Autonomy experts have already weighed in onin March, and now a leading safety organization appears to support those previous findings.
The Insurance Institute for Highway Safety (IIHS) said that Volvo's built-in collision avoidance tech could have prevented or helped reduce the severity of that fatal Uber crash, Bloomberg reports, citing a report from and a phone interview with David Zuby, the IIHS' chief research officer. The IIHS tests vehicles' crashworthiness above and beyond standard federal tests.
"[H]ad the system been able to intervene, the fatality may not have occurred," Zuby told Bloomberg. "I would argue that if developers of self-driving technology really intend to make our roads safer, they had better make sure they have the best crash-avoidance systems in place before they go out on the road."
"We remain an active party to the NTSB's investigation, whose final report has yet to be released," said an Uber spokesperson in an emailed statement. "In the meantime, we've implemented a set of safeguards that we believe improve operations of our self-driving technology and look forward to publishing a voluntary safety self-assessment in the coming months."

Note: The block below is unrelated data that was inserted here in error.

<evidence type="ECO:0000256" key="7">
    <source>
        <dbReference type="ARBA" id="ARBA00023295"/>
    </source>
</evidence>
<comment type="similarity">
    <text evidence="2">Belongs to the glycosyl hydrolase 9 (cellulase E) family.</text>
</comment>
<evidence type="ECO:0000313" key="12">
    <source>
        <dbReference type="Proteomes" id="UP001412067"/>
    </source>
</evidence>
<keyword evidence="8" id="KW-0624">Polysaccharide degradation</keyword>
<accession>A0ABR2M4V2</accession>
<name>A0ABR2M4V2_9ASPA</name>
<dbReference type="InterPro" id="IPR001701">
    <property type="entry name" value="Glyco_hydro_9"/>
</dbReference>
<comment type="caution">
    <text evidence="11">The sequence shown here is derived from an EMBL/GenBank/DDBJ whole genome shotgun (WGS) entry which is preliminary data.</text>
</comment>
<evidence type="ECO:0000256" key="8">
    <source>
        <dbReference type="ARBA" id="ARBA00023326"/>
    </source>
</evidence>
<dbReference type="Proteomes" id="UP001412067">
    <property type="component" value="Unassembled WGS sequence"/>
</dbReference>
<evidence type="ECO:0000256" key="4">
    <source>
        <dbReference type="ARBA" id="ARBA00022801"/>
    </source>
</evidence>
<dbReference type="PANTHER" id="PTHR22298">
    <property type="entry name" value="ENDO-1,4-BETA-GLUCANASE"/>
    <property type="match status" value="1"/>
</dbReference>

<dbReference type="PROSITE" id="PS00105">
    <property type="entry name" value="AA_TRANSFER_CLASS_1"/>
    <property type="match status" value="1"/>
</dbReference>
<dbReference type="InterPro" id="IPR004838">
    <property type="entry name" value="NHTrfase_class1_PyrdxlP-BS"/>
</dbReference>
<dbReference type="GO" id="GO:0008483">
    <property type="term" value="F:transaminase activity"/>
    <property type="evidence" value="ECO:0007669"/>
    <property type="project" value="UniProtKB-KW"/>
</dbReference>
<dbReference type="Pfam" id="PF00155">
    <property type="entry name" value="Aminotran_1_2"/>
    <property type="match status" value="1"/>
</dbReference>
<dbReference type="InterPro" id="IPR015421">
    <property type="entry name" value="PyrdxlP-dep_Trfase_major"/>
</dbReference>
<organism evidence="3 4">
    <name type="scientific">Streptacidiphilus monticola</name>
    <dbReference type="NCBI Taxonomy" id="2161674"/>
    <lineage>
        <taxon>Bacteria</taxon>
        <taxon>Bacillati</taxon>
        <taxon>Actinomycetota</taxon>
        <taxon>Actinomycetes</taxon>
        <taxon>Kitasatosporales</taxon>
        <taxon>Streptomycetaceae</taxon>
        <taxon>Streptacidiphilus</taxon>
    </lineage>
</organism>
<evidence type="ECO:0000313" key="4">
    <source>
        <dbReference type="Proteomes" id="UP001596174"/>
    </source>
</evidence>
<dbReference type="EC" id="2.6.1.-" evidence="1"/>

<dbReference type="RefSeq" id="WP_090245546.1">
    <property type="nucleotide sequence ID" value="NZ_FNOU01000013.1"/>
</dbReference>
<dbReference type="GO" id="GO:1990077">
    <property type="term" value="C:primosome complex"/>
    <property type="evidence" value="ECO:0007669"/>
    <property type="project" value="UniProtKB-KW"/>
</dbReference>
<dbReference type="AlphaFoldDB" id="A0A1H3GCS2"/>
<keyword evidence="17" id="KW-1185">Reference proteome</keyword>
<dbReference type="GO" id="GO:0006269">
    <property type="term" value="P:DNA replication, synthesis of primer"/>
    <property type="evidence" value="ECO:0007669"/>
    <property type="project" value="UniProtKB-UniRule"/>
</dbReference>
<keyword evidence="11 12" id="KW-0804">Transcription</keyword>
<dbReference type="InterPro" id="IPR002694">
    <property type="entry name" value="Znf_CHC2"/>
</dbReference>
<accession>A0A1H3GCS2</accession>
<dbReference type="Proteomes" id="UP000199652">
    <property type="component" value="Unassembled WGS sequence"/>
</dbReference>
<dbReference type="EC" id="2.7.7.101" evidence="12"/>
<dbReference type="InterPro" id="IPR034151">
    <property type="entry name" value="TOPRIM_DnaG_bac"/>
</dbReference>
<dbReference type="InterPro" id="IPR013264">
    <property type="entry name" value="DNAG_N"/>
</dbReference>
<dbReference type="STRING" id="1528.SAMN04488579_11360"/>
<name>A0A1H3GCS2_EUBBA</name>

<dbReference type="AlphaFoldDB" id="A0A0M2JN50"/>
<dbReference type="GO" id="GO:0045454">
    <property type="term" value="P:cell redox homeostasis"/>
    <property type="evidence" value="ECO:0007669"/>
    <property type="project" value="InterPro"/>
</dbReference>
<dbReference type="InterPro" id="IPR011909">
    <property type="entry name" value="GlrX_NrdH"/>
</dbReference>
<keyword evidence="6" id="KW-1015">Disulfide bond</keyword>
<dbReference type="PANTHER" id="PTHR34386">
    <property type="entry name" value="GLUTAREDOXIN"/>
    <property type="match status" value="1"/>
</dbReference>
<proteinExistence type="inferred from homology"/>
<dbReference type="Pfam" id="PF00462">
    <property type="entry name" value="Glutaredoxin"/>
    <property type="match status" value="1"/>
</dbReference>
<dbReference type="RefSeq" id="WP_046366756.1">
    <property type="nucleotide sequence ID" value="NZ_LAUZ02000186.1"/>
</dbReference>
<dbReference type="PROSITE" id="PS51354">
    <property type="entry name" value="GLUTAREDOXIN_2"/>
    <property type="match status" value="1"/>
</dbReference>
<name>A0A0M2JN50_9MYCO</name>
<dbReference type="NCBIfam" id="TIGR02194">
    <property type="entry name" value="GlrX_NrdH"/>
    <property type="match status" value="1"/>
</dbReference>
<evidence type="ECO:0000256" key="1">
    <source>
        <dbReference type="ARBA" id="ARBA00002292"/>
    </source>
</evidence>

The report claims that Uber's system first saw the pedestrian 6 seconds before the crash. The system determined braking was needed about 1.5 seconds before the collision, but with both autobrake systems disabled, it was up to Uber's hired human operator to hit the brakes. The system did not alert the operator, however, who wasto her phone in the seconds leading up to the fatal impact.
Uber halted its autonomous-vehicle development in the wake of the crash. Eventually, the company chose to leave Arizona entirely, choosing instead to focus its R&D efforts in Pennsylvania. In July,, intending to train a new slate of drivers with more specialized training.